DOING ENOUGH? The HPA budgets NT$1.3 billion to prevent the health hazards of tobacco, but has no separate budget to fight teen drinking, a doctor said The government should step up alcohol education and prevention efforts, and allocate more of the budget to it, doctors said on Friday, citing the high consumption of alcohol among Taiwanese adolescents. One out of four 12-to-17-year-olds has consumed alcohol, said Yen Tsung-hai (顏宗海), director of Linkou Chang Gung Memorial Hospital’s Department of Clinical Toxicology. The Health Promotion Administration (HPA) budgets NT$1.3 billion (US$43.9 million) annually to prevent the health hazards of tobacco, but it has not allocated a separate budget for preventing teenage drinking or excessive alcohol use, Yen said. “There is no so-called ‘safe drinking level’ for minors,” because any amount consumed
The Fancy Frontier manga and anime expo held in Taipei over the weekend has sparked controversy, after a participant allegedly contravened the Act on Offenses Against Sexual Morality (妨害風化罪) by publicly exposing her private parts during a photo shoot. The two-day event opened at the Expo Dome at the Taipei Expo Park on Saturday, attracting numerous comic and anime creators, cosplayers, photographers and fans. Allegedly, a female cosplayer who was not wearing any underwear lifted up her skirt and revealed her private parts at an outdoor photography area near the venue. Event organizers said yesterday that to prevent indecent exposure, they have since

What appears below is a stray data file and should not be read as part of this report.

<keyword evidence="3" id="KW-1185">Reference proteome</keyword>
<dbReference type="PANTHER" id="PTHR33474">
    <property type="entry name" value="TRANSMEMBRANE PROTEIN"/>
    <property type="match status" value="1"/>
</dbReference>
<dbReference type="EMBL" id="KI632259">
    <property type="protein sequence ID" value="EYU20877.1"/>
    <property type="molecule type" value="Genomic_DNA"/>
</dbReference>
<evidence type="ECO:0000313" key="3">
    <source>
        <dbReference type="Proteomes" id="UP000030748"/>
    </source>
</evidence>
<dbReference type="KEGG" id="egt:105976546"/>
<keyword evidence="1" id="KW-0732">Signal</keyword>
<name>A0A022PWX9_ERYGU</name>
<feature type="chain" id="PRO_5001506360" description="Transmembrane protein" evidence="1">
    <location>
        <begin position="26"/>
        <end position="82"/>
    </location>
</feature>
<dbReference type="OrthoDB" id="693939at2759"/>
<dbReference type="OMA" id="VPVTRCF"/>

YOUNGEST PATIENT: Cases of botulism have been only sporadically reported over the past few years, with two in 2015, six in 2016 and none in the past three years The Centers for Disease Control (CDC) yesterday reported the nation’s first case of infant botulism this year, a four-month-old boy in northern Taiwan, as well as five new cases of Japanese encephalitis confirmed last week. The boy was introduced to homemade solid food in the middle of last month, but began to experience constipation and loss of appetite on June 23, CDC Epidemic Intelligence Center Deputy Director Guo Hung-wei (郭宏偉) said, adding that he was taken to the hospital when he developed a fever and shortness of breath on June 25. In the hospital, the boy also experienced a rapid heartbeat, limb
The National Taiwan Museum’s Railway Department Park in Taipei is to open to the public today. The park in Datong District (大同) near the North Gate (北門, Beimen) is one of the museum’s four branches. During the Japanese colonial era, the site housed the railway department of the Office of the Governor-General of Taiwan’s Bureau of Transportation. After World War II, it served as the headquarters for the Taiwan Railways Administration (TRA) for several decades. In 2007, it was listed as a national monument under the Cultural Heritage Preservation Act (文化資產保存法). At an opening ceremony yesterday, Minister of Transportation and Communications Lin Chia-lung